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Nevertheless, checks in the U.K. have been suffering from a double-digit year-on-year decline since they peaked at over 4 billion in 1990, falling to 644 million in 2014, and then 558 million in 2015. Payments UK estimates that by 2025, that number will have almost halved again, but which will still leave several hundred million checks circulating each year.
So in order to bring checks more closely in line with the demands of an increasingly digital payments ecosystem, British banks have, to some degree, embraced checks and followed the United States down the path of digital check imaging and mobile deposit.
Following a successful trial by Barclays, the service goes live for several of the big banks in the U.K. at the end of this month, and by the end of 2018, rather than cheques being a thing of the past, almost all British banks should be offering a mobile app deposit facility. Crucially, however, British checks deposited in this way will now clear within 24 hours, rather than the preposterous present-day waiting period of up to six days.
Overall, then, it appears that checks are going to remain a feature of the payments landscape, even if they will become an ever-more niche medium of transaction. The U.K.'s experience is very much in line with global trends, which saw a 13.4% decline in check volumes in 2015.
The annual rate of decline in cheque volumes is expected to slow as their use becomes more concentrated amongst those who have a strong preference for paying by cheque, such as older people, small businesses and those who are less inclined to use online and mobile payment methods.Payments UK
But rather than slow down, in some countries the pace of decline for checks has actually accelerated in recent years. Australia saw a 20% drop in check usage in 2016, mirrored by an incredible 72% increase in card transaction volumes in just five years.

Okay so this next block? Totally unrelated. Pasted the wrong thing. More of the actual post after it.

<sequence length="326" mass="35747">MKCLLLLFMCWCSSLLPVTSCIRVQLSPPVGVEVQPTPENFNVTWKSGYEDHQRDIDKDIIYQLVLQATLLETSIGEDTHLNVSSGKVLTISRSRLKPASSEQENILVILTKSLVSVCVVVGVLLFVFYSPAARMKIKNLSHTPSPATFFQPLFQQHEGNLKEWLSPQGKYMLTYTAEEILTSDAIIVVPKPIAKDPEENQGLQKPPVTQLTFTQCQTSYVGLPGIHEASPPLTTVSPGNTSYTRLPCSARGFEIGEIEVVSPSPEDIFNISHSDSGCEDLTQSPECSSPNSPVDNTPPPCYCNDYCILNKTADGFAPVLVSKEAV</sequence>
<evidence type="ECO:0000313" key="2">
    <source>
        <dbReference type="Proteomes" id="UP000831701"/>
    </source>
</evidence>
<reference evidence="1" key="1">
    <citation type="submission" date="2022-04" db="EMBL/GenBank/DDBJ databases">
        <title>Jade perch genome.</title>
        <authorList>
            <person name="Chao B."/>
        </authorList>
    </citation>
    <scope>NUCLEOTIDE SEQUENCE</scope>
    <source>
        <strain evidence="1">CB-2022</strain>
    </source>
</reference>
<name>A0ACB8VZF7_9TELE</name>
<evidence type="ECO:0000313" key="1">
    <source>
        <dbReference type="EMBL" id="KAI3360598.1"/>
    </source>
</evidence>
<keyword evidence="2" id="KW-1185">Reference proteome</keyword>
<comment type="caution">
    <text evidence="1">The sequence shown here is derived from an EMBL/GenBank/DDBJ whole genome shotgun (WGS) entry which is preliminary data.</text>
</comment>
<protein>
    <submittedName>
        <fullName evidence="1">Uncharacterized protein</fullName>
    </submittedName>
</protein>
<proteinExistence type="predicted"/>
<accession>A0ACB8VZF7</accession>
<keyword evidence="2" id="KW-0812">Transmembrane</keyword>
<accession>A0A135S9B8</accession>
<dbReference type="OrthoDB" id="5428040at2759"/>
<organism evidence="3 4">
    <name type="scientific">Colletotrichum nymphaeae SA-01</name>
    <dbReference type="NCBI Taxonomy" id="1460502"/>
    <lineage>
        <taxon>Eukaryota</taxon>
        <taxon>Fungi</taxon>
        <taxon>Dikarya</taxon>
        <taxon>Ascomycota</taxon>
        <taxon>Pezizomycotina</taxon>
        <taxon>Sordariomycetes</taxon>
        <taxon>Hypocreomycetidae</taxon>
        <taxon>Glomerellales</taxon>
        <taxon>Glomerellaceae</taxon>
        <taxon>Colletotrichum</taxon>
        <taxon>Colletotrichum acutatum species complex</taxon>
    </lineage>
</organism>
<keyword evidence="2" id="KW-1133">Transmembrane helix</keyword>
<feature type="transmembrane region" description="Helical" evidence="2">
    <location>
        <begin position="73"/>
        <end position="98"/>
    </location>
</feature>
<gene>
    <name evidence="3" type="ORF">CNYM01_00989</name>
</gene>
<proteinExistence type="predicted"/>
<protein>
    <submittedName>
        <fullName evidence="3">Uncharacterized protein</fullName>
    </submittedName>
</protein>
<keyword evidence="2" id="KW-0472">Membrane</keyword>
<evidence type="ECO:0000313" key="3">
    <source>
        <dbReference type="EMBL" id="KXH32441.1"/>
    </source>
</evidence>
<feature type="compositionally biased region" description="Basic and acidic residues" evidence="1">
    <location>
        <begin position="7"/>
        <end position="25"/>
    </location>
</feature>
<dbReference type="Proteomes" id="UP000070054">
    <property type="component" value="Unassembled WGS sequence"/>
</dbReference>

The payments industry in Australia learned the lessons of the blowback in the U.K. to the proposal to abolish checks, and so for the past 6 years has been engaged in a process of managed decline, after a stakeholder consultation process.
APCA’s approach on cheques is very different from what happened in the UK. Last month, APCA launched a public consultation process to ensure that as cheques become scarcer and inevitably more difficult to use, community payment needs continue to be met.Australia Payments Clearing Association (APCA), 2011
On the other hand, the Netherlands has shown that it is possible to eliminate checks completely. The country has been check-less since 2002 without any apparent significant consequences, and there are, of course, countries such as the Czech Republic that, ironically, have never taken to checks at all.
The United States, United Kingdom and Australia make for a good set of case studies on varying approaches to the future of checks. There is an irony in the fact that mobile banking apps have secured a future for checks via the use of digital imaging. For all the efforts of people such as Karen Webster of PYMNTS, #killthecheck seems unlikely to gather a head of steam for as long as it remains in the interests of some businesses to continue printing checks.
The U.K. has allowed for the development of similar infrastructure, thereby putting checks on life support for an indefinite period, but one that is predicted to be at least a couple of decades. Australia, on the other hand, is working to help people adapt to the fact that fewer and fewer people want to and will accept checks, letting the check die a natural death in the face of a generational and digital shift.
Will checks ever die off naturally in the U.S.? Perhaps. A recent Bank of America survey found that 71% believed that kids under 10 will never have to even write a check, but whether that means they won't have to take a picture of one in order to deposit it is an entirely different matter. Unlike Australia, by giving checks a new digital lease of life the U.S. and U.K. might well have made them nearly impossible to kill.